How to Get a Quasi-Sticky Footer for Divi

How to Get a Quasi-Sticky Footer for Divi
This post is a tutorial about how to get a “quasi-sticky” footer for Divi, but I also made this feature available as a plugin. If you don´t want to mess with the code and you´d rather use a plugin, you can download it from the Divi Quasi-Sticky Footer plugin page.

The Problem

I´m sure you had to face it more than once. In a Divi site, whenever a page or post does not have a lot of copy, i.e. when the content is too short, the footer may appear to be floating in the middle of the page, leaving an awkward blank space below it.

Here´s what I mean, I guess you´re already familiar with it:

divi-quasi-sticky-footer-before

I know the example I used for that image is a particularly short post, with just an small image and a few lines of text. But sometimes you just need a short content, so this issue is something you or your clients (in case you are a Divi professional) will be facing from time to time. For a particular page you might think of just adding a spacer module, a blank section or a bit of code at the bottom of the content to force the footer down, but that´s not a real solution. Plus, what happens if is not you but your client who is publishing that short content?

Let´s say for instance that your clients just want to quickly publish on their website some kind of announcement with a link to an event or a new service. All they´d need for that is a title, a sentence or paragraph including the link, and maybe an image. Do you think they would like it to look like that on the Divi website you designed for them? I´m sure they wouldn´t.

Some possible solutions

The first concept that comes to mind when thinking about this is “sticky footer“, right? Also, the more immediate impulse seems to be to use CSS to accomplish it. Well, you can get a sticky footer with just a little CSS code like this:

But that way your footer would be truly sticky, meaning it would remain fixed at the bottom of the browser window under all circumstances. And that´s not how I´d like it to behave. Why? Because it would always stay there at the bottom of the page eating up some valuable space, even for post or pages with a lot of content.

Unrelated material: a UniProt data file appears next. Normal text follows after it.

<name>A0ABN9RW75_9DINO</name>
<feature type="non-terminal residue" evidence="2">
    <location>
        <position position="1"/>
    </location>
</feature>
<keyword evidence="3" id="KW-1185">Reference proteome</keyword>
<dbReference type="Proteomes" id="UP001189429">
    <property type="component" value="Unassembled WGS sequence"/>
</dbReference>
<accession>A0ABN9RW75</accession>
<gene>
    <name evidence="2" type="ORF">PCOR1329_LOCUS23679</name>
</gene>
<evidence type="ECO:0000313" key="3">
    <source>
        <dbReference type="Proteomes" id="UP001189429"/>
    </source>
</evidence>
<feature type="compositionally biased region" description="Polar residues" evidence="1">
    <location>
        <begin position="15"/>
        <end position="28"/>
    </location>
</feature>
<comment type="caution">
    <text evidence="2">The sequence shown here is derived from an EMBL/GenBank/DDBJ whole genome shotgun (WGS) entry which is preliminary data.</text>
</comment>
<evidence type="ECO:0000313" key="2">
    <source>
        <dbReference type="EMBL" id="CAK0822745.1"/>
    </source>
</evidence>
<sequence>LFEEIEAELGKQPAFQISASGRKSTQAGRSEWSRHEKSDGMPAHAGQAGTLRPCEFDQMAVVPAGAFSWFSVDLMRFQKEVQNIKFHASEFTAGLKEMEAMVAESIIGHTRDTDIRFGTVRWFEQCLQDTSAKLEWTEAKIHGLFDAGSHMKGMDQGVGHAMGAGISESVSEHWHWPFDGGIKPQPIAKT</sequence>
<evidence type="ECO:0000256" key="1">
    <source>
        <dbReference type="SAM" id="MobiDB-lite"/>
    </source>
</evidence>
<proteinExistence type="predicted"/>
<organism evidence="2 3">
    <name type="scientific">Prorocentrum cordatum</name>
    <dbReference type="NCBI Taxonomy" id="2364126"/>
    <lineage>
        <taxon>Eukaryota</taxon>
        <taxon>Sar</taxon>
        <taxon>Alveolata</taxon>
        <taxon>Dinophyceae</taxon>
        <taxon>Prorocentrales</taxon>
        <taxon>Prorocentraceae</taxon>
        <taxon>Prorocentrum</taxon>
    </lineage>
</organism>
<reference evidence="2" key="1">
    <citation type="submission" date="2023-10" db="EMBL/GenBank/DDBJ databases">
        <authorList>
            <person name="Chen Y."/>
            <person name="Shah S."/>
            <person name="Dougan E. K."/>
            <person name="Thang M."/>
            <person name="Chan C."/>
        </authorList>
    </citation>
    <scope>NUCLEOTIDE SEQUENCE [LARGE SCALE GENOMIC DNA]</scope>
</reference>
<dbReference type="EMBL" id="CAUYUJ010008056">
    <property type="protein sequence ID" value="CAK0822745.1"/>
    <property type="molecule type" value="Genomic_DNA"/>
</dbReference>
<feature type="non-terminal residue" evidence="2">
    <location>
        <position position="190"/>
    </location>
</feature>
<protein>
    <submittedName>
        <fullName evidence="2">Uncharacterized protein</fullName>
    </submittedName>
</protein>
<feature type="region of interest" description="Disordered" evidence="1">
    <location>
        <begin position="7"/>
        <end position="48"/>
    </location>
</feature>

So what we really need then is not a sticky footer but what I call a quasi-sticky footer: a footer that does not behave as a sticky footer all the time, but only when needed. With a quasi-sticky footer solution, for short pages with little content the footer would behave as a sticky one, but it will not remain fixed on the bottom for long post or pages.

Continuing with pure CSS, I´ve also seen some ingenious approaches to create a quasi-sticky footer. They are based for example on viewport units used in conjunction with the flex property, or with the calc() function, all of them already supported by most modern browsers. Here you have an example:

But I found that all these solutions suffer from the same issue: lack of flexibility. In the example above, the amount of 140px that is deducted from the total viewport height accounts for the sum of the height of the header (80px in this case) and the footer (60px typically for the Divi footer bottom bar). So, if anything that could affect the height of either the header or the footer changes along the life of the website, that CSS would need to be manually modified or else the footer will not be placed on the right position.

In any case, those approaches won´t work in cases where the header or the footer could change in any dynamic fashion.

So our next step will go in the javascript direction, rather than trying to use plain CSS. There have been some good JS approaches to a sticky footer proposed around the Divi community.